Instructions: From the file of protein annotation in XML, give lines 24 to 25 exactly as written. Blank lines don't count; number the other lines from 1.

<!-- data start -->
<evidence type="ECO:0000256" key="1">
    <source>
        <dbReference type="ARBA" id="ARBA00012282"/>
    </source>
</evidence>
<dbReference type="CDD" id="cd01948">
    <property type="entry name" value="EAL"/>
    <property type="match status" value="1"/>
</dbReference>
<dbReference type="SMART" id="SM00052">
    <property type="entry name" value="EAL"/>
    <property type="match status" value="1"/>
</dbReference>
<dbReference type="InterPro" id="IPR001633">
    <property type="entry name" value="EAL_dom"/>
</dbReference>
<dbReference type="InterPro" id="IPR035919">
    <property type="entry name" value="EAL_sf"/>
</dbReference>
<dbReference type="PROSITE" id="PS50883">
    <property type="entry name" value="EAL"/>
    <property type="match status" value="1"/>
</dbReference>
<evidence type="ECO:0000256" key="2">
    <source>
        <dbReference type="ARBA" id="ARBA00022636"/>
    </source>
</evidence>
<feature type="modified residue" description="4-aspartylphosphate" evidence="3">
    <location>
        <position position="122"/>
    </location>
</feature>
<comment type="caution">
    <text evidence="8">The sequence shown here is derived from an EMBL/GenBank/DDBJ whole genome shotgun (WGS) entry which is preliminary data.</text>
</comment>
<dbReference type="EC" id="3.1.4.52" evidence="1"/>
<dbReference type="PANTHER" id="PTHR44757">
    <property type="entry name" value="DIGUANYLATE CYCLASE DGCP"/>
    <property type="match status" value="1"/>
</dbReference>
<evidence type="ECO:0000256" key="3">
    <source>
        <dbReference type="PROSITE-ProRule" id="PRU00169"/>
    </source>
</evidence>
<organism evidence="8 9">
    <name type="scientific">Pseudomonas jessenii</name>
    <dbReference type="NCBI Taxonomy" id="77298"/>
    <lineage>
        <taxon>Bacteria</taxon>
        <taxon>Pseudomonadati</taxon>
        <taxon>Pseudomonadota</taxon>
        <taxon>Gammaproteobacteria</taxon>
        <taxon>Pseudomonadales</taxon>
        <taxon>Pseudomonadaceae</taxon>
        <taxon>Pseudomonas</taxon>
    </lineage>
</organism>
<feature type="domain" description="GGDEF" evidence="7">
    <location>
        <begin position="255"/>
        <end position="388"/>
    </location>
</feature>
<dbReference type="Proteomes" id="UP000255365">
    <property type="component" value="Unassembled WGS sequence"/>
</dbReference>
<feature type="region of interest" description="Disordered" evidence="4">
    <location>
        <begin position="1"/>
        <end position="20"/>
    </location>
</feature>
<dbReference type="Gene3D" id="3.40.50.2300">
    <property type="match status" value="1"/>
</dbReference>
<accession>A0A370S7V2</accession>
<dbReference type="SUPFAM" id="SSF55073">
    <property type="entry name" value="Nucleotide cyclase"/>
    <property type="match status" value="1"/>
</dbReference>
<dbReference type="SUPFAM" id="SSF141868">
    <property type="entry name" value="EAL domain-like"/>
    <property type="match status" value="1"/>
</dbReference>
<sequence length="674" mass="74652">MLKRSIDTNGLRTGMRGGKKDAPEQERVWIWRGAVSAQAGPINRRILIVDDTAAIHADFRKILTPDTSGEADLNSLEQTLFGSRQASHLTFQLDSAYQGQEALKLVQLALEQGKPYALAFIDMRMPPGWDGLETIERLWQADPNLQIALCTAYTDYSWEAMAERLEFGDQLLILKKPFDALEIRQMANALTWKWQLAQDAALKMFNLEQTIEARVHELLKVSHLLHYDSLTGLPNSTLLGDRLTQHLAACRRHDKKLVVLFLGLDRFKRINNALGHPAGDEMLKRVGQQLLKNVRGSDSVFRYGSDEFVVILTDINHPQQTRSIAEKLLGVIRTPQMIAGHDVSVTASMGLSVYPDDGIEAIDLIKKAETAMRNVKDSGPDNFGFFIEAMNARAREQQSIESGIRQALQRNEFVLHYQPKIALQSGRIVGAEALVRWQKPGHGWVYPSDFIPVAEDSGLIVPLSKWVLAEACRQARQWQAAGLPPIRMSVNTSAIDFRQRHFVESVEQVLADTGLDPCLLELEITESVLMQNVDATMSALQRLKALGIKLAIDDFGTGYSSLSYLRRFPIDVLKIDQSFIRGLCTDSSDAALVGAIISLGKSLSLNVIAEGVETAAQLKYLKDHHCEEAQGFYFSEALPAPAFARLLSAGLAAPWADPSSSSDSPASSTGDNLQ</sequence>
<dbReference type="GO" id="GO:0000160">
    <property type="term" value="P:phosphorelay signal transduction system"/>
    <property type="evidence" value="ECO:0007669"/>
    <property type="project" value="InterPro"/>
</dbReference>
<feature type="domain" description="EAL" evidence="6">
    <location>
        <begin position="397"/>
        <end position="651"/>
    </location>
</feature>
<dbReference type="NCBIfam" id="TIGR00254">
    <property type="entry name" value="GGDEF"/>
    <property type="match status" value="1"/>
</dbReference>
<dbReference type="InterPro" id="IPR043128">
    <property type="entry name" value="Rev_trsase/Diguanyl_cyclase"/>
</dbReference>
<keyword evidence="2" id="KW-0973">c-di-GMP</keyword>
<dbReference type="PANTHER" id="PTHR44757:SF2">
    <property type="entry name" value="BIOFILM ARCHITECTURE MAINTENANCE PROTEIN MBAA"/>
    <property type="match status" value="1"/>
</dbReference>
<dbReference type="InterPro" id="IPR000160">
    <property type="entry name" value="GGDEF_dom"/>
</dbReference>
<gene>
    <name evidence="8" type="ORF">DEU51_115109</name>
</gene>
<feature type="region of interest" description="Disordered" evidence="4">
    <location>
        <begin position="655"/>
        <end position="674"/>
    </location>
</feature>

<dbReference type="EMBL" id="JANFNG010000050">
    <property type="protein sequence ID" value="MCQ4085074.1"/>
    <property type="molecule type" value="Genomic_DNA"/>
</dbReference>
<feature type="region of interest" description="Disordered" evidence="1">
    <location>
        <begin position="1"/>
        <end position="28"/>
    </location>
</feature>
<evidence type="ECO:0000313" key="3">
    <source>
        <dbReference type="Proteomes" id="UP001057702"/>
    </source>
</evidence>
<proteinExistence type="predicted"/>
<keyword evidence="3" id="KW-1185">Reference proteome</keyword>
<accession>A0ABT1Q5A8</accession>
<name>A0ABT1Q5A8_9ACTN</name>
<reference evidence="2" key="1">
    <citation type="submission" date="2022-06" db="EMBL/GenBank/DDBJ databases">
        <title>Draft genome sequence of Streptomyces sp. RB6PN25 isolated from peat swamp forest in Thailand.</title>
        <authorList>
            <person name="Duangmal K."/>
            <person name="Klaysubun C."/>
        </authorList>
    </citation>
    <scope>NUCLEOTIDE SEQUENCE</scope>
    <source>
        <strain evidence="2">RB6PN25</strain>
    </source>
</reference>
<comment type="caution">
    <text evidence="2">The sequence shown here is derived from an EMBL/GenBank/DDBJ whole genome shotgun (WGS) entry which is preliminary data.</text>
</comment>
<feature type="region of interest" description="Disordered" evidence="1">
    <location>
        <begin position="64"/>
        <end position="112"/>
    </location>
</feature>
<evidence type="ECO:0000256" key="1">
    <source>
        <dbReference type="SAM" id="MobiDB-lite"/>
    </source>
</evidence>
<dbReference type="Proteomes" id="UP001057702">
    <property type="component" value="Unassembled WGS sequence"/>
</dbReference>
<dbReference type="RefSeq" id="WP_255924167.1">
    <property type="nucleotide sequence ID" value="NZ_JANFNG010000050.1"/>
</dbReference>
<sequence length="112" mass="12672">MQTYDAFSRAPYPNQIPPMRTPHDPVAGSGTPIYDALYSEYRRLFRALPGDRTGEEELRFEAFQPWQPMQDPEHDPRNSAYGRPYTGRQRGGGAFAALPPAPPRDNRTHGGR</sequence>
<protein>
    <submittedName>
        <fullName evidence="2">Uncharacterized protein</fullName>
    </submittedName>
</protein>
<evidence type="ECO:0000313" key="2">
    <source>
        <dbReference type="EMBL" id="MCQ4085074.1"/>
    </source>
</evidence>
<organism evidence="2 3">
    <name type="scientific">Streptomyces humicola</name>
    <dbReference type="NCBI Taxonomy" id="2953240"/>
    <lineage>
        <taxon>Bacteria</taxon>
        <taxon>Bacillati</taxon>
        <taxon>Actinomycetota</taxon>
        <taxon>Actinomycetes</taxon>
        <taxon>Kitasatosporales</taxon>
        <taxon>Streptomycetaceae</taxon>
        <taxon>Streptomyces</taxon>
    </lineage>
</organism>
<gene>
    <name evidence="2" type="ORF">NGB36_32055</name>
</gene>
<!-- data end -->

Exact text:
<evidence type="ECO:0000256" key="2">
    <source>